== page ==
The Truth of Iran’s Jewish Community

March 16 2017

Earlier this week, the Iranian foreign minister, Mohammad Javad Zarif, accused Benjamin Netanyahu of “resorting to fake history” and “falsifying [the] Torah” when the latter drew a historical parallel between the Purim story and contemporary relations between Israel and the Islamic Republic. Zarif went on to cite past instances of Iranian beneficence toward Jews as well as to make the claim—frequently cited by his government’s apologists—that Iran remains a welcoming place for Jews. The truth is different, writes Michael Rubin:

How often have pundits talked about the Islamic Republic’s supposed tolerance for Jews by citing the fact that . . . Iran is home to perhaps 20,000 Jews, supposedly the second-greatest Jewish population in the Middle East besides Israel?

Let’s put aside the fact that no one knows just how many Jews are in Iran today. The 20,000 figure has been bandied about since the 1990s, even though many Jews continue to leave Iran for Israel or the United States. And also put aside the fact that the “second largest community” doesn’t mean anything when the difference between the first and the second are several orders of magnitude. . . . What matters is that, under the regime that Zarif represents, Iran has lost at least 80 percent of its Jewish population. That’s generally not a sign that Iran is a welcoming and healthy place for Jews to thrive or even live. . . .

Beyond that, though, [has] Iran [historically been] safe for Jews? It depends. Pogroms—as vicious as any in Eastern Europe—[were frequent in] 19th-century Iran. Then there were the restrictive rules: in 1889, for example, the government prohibited Jews in Isfahan from going outside on wet days lest rainwater spread their impurity. Jews were also forbidden from touching food, speaking loudly, or purchasing any goods in the market. . . .

It is true that, at times, Iran was a relative haven for the Jews. The irony here, though, is that the regime represented by Zarif not only overthrew an Iranian state that allowed its Jewish minority to thrive but also sought to close the door on the laudable regimes of the distant past.

Read more at Commentary

More about: Anti-Semitism, History & Ideas, Iran, Javad Zarif, Persian Jewry

A New American Peace Proposal Could Be Very Bad for Israel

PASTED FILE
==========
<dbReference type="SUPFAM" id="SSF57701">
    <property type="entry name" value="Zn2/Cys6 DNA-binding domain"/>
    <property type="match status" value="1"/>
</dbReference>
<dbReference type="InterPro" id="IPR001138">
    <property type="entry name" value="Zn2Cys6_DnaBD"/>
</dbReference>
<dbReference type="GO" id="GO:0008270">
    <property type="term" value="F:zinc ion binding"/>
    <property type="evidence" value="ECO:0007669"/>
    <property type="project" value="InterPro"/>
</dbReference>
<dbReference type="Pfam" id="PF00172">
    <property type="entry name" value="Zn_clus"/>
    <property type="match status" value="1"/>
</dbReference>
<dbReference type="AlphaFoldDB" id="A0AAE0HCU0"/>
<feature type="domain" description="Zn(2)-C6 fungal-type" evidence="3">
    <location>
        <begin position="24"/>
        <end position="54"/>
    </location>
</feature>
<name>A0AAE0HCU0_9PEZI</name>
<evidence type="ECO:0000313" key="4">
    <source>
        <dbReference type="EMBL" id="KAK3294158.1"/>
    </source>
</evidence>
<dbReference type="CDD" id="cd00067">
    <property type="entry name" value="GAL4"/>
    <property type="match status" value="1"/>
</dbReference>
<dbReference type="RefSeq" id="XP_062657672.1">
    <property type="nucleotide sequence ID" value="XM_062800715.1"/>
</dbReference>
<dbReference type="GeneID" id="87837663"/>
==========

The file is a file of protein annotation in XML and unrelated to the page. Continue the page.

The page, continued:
June 23 2017

The White House may well be considering the revival of a plan for the creation of a Palestinian state authored by the American general John Allen during the Obama administration. The plan calls for Israel’s withdrawal to a modified version of the pre-1967 borders, leaving the major settlement blocs in Israeli hands but not allowing for an IDF presence in the Jordan Valley. To counter the threat to the Jewish state (and to Jordan) that this arrangement would pose, a U.S. force would be permanently stationed along the Jordan River. Gershon Hacohen finds this proposal less than reassuring:

The basic problem is the notion that Israel will rely for its security on foreign forces. Not only is it difficult to ensure that such forces would fulfill their duty successfully, but it is uncertain whether they would stay in place—particularly if they suffer casualties like those they have suffered in Afghanistan and Iraq over the past decade. Recall [also] that during the waiting period before the Six-Day War, the security guarantee given by President Eisenhower to Ben-Gurion after the 1956 Sinai campaign evaporated. . . .

There is, however, a larger question:

Do we want Israel to be no more than a haven for persecuted Jews where they can subsist under foreign protection? Or do we want Israel to be a place of freedom, a homeland, in which we alone are responsible for our own security and sovereignty? . . .

Perhaps we have forgotten that protecting our national existence, in terms of how the IDF defines national security, does not pertain solely to ensuring the physical existence of the citizens of the country but also to safeguarding national interests. . . . [The plan] completely ignores the possibility that the people of Israel, in renewing their life in their homeland, are motivated by something much greater than the need for a technical solution to security concerns.

Read more at BESA Center

More about: Israel & Zionism, Israeli Security, Jordan Valley, Two-State Solution, U.S. Foreign policy